So sobriety was the biggest thing that helped me because it gave me purpose and confidence. Going from someone who’s drinking and really struggling with management to someone with a clear head and being able to make decisions and execute things gives you something that people really respect. When we first grew the company to 50 people, it had outgrown me massively. I was probably hindering it, rather than helping it and I needed to do something about that. As an entrepreneur, you’ve got to figure out the business, but you also got to figure out yourself.
You mentioned in other interviews that you were a ‘Yes Man’ at Social Chain and you struggled with delegation, what advice would you give to people who struggle with the same issue?
My advice would be that you’ve got to think about how you can actually get value. Your responsibility leader isn’t there to say yes to everyone, it should be to challenge everyone’s thinking. I didn’t see it that way and I let people walk all over me and dictate where things need to go. I didn’t have the confidence in myself to set the direction and challenge people because I was so young and naïve.
Have confidence in your authority, have confidence in your vision, and have confidence in what you’re trying to set out. In a lot of instances, you have to say, “No, you can’t do that, because this is the focus” etc. There’s so much ‘low-hanging fruit’ when you’re running a business, but you need to focus on the long term. If you try to take a shortcut, you’re never going to get to where you want, and I think that the responsibility of leaders is to remind people of that and make sure that everyone’s focusing on the big picture.
As part of Fearless Adventures, you’ve launched Fearless Academy which is a fully funded course to make education free for anyone who doesn’t have the means to be able to afford it. Why was this such an important part of the business that you wanted to start?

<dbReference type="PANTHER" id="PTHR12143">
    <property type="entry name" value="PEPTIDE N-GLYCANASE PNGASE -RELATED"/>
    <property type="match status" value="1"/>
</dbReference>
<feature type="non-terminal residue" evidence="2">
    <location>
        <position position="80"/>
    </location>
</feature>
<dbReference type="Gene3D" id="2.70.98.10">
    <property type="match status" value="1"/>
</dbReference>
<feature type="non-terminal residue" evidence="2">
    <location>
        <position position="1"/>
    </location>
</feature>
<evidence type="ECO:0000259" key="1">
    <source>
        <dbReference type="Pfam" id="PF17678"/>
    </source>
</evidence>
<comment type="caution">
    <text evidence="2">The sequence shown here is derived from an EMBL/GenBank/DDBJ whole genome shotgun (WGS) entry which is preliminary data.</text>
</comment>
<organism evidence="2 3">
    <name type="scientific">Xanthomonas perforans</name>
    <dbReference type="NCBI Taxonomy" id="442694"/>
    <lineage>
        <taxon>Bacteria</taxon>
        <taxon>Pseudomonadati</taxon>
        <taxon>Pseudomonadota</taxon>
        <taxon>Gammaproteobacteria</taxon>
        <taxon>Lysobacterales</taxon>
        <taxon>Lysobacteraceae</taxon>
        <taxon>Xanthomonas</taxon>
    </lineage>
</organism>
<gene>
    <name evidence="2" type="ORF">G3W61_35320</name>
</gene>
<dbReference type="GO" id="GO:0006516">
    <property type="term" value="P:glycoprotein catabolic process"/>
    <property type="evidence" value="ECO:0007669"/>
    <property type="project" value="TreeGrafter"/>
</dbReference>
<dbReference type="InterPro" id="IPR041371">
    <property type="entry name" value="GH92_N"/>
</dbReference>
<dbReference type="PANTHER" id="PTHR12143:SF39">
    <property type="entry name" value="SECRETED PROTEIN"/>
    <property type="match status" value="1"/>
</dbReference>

If you came to Social Chain and looked at 20 people’s CVs, none of them would ever get hired – including me. The best thing we could say on our CV at the time was that we’ve grown Instagram accounts to 50,000 followers. In any other walk of life, they never would have gotten a chance… ever. So it was always something that was really passionate for me because I saw what happens when you put together great people you brought together in a structure.
If you’re looking for a TikTok videographer, do you hire someone who’s got five years of experience in video editing, or do you hire an 18-year-old who does TikTok in the bedroom? You probably go with the videographer because he’s got experience. I saw a lot across the industry where people were making decisions, which were safe and less risky, but no one was there to make sure that these young people found jobs.
Fearless Academy is here to give people that experience. So, if someone wants to make a change from working at McDonald’s, retail, or manufacturing into digital, come to the academy, and we’ll teach you some of the basics over 12 weeks. We will also be able to get you a place with companies that want to hire and take risks on people who are new in the market.
What tips do you have for people looking to raise funding in a turbulent market?
Right now, you don’t want to be big and highly leveraged with debt. Right now, I think it’s a perfect time for opportunities to come. My advice would be to focus on value. We live in a world where you can get a Series A but that doesn’t mean you’ll get a Series B or Series C; you actually have to deliver. Your success is not determined by how much money you raise as it has been previously.
Every business model is different, but if you don’t have to depend on raising external capital and you can show your profitability and how you’re scaling, you’ll always find funding options. I’ve got some great friends who have done that. They run a business called Fever, one of the Spanish unicorns. They were a Social Chain client in 2015, and then they just went away and slowly built. When they did their first round, which was £110m from Goldman Sachs, it was because they figured out profitability. So, let’s not confuse raising money with success. I think maybe we’ve been speculating too much in the VC market.